Migration

Kapsalon: Barbers and deep-fried snacks

Rotterdam is home to a gorgeous harbour, no-nonsense citizens,  multiculturalism and quirky architecture. What you may not know about this Dutch city is its contribution to the world’s fast-food heritage –  ‘kapsalon’ – meaning barbershop. The dish is believed to have been invented by a barber who asked the Turkish lunchroom across the street to […]

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Remembering Vincent Van Gogh

Vincent Van Gogh died on 29 July 1890, aged 37. Some of his paintings, like his famous sunflowers, chair, starry night, terrace cafe and bedroom, are amongst the most distinctive and recognisable (and certainly the most popular at student poster sales) in the world. But are you familiar with these two? They are both part […]

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Nijinsky: ballet boy

You may have seen yesterday’s Facebook gallery inspired by a ballet dancer and choreographer, Marius Petipa. Today, we continue that theme on the blog with another legendary dancer. As a child, I loved ballet. I had lessons, I had the shoes, I read all the books aimed at young girls who want to dance – […]

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Marie Curie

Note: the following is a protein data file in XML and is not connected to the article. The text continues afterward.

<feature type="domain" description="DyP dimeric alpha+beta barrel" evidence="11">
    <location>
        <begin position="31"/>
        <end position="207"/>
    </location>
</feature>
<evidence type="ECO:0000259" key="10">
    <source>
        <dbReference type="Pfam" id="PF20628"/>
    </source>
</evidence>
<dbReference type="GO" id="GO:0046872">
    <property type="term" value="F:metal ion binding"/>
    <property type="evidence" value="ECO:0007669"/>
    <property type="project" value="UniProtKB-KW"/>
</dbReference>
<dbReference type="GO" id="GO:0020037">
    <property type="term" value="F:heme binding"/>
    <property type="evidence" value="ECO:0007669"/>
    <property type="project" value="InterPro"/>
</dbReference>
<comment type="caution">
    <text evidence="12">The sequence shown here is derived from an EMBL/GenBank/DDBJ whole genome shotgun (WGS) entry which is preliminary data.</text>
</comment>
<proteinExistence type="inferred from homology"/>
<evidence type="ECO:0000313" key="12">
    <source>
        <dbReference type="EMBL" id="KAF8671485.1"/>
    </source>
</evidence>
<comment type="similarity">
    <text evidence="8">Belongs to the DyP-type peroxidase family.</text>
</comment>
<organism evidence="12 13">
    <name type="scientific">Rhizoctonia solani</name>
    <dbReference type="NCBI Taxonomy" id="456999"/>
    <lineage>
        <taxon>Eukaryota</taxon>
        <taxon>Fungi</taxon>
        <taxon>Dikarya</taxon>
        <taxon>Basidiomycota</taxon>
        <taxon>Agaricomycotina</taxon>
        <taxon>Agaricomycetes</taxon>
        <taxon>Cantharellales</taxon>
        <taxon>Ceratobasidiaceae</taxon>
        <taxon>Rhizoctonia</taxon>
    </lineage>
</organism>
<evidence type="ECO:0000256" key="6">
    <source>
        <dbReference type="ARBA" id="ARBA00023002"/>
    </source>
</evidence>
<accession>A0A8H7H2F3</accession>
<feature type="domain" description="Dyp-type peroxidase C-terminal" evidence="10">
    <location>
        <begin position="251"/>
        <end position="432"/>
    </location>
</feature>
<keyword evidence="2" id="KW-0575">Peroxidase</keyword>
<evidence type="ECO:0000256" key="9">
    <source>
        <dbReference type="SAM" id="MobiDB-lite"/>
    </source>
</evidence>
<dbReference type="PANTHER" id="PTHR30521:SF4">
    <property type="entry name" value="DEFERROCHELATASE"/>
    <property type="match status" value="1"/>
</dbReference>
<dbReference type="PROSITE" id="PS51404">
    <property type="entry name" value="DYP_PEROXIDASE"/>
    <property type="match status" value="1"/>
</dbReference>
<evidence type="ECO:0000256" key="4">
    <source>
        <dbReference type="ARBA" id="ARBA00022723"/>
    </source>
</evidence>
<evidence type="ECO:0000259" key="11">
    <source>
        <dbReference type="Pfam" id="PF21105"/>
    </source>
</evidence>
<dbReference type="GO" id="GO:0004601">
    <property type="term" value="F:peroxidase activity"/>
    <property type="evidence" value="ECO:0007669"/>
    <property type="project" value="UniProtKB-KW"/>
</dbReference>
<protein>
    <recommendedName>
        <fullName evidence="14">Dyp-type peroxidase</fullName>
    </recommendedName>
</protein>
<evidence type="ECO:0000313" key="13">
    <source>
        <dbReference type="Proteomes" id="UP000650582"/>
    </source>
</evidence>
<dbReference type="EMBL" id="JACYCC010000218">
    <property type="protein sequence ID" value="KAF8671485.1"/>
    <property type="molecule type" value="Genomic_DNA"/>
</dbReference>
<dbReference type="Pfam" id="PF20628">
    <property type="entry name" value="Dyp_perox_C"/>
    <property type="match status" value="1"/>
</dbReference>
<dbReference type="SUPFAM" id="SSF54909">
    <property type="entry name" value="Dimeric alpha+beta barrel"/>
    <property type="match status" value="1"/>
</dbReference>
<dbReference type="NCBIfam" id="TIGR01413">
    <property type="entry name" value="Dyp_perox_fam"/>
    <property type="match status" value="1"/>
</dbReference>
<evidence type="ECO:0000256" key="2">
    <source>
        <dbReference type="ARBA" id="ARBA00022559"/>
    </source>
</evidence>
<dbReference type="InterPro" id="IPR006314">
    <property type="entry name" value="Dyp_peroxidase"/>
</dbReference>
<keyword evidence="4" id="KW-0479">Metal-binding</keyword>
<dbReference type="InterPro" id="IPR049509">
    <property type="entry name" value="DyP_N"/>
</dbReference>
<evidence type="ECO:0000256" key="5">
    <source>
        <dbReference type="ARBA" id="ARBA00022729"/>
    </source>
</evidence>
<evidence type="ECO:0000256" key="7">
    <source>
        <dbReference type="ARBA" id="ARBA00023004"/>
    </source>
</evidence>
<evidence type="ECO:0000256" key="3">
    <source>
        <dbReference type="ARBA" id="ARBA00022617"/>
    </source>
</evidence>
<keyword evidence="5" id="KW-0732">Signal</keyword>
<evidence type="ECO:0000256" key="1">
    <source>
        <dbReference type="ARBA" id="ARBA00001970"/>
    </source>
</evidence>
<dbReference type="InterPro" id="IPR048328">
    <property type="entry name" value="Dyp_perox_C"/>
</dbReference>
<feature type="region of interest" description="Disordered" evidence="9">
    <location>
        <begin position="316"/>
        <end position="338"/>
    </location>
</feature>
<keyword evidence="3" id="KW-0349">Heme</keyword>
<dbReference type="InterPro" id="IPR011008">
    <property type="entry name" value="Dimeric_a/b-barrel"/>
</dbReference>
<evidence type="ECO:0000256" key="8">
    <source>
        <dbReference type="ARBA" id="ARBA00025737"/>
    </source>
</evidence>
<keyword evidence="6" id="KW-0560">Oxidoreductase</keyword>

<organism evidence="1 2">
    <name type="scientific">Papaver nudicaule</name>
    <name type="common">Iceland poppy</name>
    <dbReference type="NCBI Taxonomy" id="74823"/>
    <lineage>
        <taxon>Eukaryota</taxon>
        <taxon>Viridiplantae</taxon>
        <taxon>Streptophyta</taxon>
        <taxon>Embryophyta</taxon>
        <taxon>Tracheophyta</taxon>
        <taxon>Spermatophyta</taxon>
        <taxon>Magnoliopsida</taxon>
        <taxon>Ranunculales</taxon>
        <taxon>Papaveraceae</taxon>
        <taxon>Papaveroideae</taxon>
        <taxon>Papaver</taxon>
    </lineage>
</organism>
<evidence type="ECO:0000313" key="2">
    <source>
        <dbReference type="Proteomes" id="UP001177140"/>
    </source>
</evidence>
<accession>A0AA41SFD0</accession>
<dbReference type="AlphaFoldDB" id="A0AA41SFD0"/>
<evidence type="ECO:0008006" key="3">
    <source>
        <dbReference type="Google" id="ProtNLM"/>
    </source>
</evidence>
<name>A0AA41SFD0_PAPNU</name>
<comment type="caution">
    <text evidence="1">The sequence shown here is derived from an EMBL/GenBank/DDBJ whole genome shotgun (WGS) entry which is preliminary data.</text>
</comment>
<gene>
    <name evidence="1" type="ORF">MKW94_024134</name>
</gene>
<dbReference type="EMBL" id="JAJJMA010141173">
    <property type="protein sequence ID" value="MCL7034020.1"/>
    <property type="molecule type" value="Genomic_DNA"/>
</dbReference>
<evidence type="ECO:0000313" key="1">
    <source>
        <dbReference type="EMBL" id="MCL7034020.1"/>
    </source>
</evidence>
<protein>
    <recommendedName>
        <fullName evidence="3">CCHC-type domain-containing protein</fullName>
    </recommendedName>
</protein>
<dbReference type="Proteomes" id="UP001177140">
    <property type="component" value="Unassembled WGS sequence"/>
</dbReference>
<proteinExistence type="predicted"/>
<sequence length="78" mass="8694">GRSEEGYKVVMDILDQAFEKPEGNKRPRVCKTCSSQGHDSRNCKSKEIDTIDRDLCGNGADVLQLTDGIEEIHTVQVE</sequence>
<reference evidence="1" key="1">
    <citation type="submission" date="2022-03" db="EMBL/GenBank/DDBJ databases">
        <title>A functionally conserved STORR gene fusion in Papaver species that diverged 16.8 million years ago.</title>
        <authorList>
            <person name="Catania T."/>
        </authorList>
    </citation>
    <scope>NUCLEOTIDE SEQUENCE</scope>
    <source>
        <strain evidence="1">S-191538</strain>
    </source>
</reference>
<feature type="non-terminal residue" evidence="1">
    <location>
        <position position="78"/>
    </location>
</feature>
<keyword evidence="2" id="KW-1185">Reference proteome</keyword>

Marie Curie: An Inspirational Woman for International Women’s Day

Today is International Women’s Day. In order to write today’s blog, a couple of weeks ago, we ran a poll on our Facebook page asking our followers to vote for who they thought were the most influential and inspirational women of history. The poll options, which followers could add to, became a substantial list of […]

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Discover Chopin’s handwritten manuscripts

Frédéric François Chopin, Polish composer and pianist, was born today, 22 February, in 1810. Chopin is considered one of the most significant composers of the Romantic age, although some great pianists have dismissed his work as ‘excessively ornamental and trivial‘.   Chopin was born in a village called Żelazowa Wola, near Warsaw, Poland. He studied […]

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Borromini: rivalry, illusion and tragedy

Greatness, illusion, bitter rivalry, and a tragic end. It’s a life story that could easily have been penned for a Hollywood epic drama. Today we are celebrating Francesco Borromini, born on this day in 1599. Born with the name Francesco Castelli, Borromini was a Swiss Italian architect and a prominent figure in the emergence of […]

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Why is the Sky Blue? – John Tyndall

“The brightest flashes in the world of thought are incomplete until they have been proven to have their counterparts in the world of fact.” – John Tyndall John Tyndall. Photograph by Barraud. Courtesy of The Wellcome Library (CC BY-NC 2.0) Today we are celebrating the birth of one of the most important scientists and educators of […]

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The Science of Movement: Eadweard Muybridge

British photographer Eadweard Muybridge was born on April 9th 1830 in Kingston upon Thames, later emigrating the United States in the 1850s. Muybridge is renowned for his ground-breaking work in animal locomotion, proving a horse does in fact fly when galloping. He was one of the first photographers to use multiple cameras to capture motion, then […]

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